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Town of Lockport maintains strong surplus as it invests in infrastructure repairs

LOCKPORT – The town, known for having large amounts of surplus cash, trimmed that figure in 2015 by beginning to plow the money into infrastructure repairs, according to the annual audit.

But leaving aside the construction projects, the accumulated balances in all the other budget areas continued to rise, except for the highway fund, which fell by only about $9,000.

The report, presented to the Town Board this week by the Lumsden & McCormick accounting firm, showed the town’s total fund balance, or surplus, at $4.4 million, which is 23 percent of the town’s total spending of $18.9 million.

The total surplus fell by $3.4 million in 2015, as the town spent more than $4.1 million on various capital projects, mostly water and sewer upgrades.

“We did South Transit Road water, which was $2.8 million,” Supervisor Mark C. Crocker said. The town also carried out an assortment of other infrastructure projects, much of it paid for with money accumulated in prior years.

The State Comptroller’s Office has been criticizing school districts this year for overtaxing residents and building up surpluses. But in the Town of Lockport, there is no general town tax, so the $5.6 million fund balance in the general fund, which is $2 million more than last year’s spending in that area, came from frugality and town growth, according to Crocker.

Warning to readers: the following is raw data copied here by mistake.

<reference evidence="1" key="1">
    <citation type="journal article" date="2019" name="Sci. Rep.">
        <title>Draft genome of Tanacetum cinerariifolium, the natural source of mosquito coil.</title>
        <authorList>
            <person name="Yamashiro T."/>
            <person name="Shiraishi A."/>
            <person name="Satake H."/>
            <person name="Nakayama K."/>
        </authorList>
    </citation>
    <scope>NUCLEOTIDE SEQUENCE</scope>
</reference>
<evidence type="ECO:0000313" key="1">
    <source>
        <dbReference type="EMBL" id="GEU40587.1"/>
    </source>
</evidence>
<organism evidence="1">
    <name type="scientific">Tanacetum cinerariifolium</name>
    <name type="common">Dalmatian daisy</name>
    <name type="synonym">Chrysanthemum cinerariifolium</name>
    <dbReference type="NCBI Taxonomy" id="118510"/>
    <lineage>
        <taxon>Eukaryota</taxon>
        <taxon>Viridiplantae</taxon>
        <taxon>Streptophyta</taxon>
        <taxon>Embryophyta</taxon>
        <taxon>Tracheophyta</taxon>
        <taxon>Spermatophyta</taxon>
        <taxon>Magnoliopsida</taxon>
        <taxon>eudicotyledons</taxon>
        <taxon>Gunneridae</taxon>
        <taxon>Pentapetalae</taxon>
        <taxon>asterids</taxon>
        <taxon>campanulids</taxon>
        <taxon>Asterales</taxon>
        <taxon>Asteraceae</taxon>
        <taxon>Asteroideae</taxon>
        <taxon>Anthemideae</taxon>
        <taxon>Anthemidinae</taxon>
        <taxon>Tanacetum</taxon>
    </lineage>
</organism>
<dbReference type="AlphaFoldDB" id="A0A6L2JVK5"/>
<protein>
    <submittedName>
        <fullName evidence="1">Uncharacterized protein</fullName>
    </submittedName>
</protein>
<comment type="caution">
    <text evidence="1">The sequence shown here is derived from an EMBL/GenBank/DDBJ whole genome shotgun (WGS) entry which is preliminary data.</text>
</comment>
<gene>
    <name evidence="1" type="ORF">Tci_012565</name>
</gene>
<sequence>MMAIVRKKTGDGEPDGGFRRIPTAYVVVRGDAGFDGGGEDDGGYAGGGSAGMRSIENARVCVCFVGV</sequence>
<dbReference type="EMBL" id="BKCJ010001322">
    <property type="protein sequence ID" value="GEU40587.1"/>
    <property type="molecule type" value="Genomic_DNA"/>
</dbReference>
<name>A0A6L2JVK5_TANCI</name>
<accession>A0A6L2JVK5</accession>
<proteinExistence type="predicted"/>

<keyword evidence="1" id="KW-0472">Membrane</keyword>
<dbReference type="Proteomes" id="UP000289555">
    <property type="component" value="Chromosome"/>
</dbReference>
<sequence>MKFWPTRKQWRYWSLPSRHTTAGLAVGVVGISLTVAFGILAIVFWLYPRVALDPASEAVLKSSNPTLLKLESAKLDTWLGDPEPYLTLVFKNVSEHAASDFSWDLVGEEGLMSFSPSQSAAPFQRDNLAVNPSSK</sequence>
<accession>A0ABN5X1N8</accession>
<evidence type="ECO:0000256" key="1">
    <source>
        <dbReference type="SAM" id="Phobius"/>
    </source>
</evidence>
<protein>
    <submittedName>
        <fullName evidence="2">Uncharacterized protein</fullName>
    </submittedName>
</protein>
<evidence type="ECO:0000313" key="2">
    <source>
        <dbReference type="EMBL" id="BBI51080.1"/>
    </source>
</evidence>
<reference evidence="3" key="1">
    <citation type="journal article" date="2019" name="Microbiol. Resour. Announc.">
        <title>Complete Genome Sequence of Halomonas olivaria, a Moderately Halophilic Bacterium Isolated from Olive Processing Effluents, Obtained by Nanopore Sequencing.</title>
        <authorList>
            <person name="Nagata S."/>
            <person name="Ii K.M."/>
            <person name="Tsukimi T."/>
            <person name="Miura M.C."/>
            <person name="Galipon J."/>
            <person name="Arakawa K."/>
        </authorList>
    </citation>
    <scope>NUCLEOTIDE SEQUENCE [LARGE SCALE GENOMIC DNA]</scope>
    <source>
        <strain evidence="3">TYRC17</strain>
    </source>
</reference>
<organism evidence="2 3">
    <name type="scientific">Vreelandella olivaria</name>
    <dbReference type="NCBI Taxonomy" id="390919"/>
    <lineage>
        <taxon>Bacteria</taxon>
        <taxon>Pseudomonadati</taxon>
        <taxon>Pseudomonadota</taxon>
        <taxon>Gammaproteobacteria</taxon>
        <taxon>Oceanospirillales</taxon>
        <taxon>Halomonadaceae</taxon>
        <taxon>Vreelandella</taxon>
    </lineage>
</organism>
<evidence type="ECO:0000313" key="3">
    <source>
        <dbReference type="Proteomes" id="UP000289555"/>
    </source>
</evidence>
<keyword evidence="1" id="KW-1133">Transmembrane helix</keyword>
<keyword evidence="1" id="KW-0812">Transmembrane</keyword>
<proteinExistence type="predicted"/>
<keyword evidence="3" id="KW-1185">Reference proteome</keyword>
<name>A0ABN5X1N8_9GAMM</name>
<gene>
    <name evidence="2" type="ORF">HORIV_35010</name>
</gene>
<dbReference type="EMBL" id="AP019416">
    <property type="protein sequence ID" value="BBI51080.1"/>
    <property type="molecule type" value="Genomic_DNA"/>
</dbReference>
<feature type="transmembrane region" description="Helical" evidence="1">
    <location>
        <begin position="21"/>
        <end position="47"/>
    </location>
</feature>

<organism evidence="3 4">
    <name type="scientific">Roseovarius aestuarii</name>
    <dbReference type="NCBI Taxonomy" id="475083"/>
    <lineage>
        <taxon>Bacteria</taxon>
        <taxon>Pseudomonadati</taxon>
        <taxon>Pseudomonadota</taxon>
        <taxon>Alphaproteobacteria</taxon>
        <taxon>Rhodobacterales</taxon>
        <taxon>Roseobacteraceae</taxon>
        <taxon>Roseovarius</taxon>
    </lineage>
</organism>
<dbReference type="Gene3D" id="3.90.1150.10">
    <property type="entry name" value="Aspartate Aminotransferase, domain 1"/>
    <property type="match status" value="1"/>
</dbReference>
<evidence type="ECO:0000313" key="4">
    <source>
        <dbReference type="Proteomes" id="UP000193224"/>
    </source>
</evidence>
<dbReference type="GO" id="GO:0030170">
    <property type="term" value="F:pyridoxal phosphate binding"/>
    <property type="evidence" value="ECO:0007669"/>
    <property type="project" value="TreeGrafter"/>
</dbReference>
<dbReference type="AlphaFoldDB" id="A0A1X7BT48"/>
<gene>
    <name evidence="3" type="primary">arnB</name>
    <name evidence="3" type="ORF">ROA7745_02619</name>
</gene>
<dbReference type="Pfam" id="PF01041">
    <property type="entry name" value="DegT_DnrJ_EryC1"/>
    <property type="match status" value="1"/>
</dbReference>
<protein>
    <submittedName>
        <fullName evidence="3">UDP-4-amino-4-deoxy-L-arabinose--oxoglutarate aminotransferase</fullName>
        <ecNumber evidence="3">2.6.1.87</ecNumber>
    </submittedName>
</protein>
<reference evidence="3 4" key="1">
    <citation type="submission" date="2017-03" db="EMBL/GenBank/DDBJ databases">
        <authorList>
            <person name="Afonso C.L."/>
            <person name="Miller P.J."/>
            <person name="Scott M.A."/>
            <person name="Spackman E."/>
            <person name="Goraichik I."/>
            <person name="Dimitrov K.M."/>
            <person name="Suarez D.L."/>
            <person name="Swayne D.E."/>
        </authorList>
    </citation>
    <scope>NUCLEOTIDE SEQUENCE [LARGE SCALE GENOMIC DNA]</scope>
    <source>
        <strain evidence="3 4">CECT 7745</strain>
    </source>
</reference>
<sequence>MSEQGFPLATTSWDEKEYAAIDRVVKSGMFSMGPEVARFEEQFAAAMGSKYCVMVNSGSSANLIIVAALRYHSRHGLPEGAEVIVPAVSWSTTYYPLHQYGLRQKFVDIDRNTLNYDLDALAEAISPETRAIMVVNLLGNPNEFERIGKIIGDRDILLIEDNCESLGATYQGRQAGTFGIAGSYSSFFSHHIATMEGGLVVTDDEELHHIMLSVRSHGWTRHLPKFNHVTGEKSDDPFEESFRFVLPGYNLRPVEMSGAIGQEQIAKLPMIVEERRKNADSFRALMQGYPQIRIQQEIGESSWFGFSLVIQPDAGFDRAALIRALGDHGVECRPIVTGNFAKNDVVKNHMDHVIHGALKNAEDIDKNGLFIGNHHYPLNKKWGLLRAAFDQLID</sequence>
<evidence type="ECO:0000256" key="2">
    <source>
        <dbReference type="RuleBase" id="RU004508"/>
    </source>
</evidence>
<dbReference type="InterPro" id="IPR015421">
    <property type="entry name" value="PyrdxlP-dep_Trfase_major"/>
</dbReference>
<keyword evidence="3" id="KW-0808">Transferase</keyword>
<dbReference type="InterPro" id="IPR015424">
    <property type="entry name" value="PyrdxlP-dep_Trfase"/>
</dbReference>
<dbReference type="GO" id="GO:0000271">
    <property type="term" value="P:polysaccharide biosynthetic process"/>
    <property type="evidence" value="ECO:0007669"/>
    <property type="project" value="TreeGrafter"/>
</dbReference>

“Some people would say we have too much (surplus),” Crocker, who became supervisor Jan. 1 after serving on the Town Board, acknowledged.

But he disagrees with that opinion. He said, “We want to maintain our good status, so when we have to borrow for bonds, we get the best interest rate.”

When Moody’s Investors Service, a Wall Street rating firm, upgraded the town in September 2014, its report cited Lockport’s “healthy financial position, evidenced by consecutive solid reserve levels, annual surpluses, a growing tax base in Western New York and manageable debt and pension burdens.”

The town eventually will be issuing long-term bonds to pay off some of the infrastructure projects. “As part of our 100-year infrastructure plan to keep it all healthy, we decided this was the best time, with low interest rates,” Crocker said.

The South Transit water project involved relocating and enlarging a main that used to run beneath a traffic lane on the heavily traveled road, which is Route 78.

“It took quite a beating from the trucks,” Crocker said. “As we develop the Transit Road corridor, we’re going to need the water capacity, anyway, for the businesses we anticipate over the next 20 to 30 years.”

The town has been retiring its long-term debt, which stands at $4 million, a figure that fell by $1.4 million last year. Ten years ago, the town had $18 million in long-term debt.

email: tprohaska@buffnews.com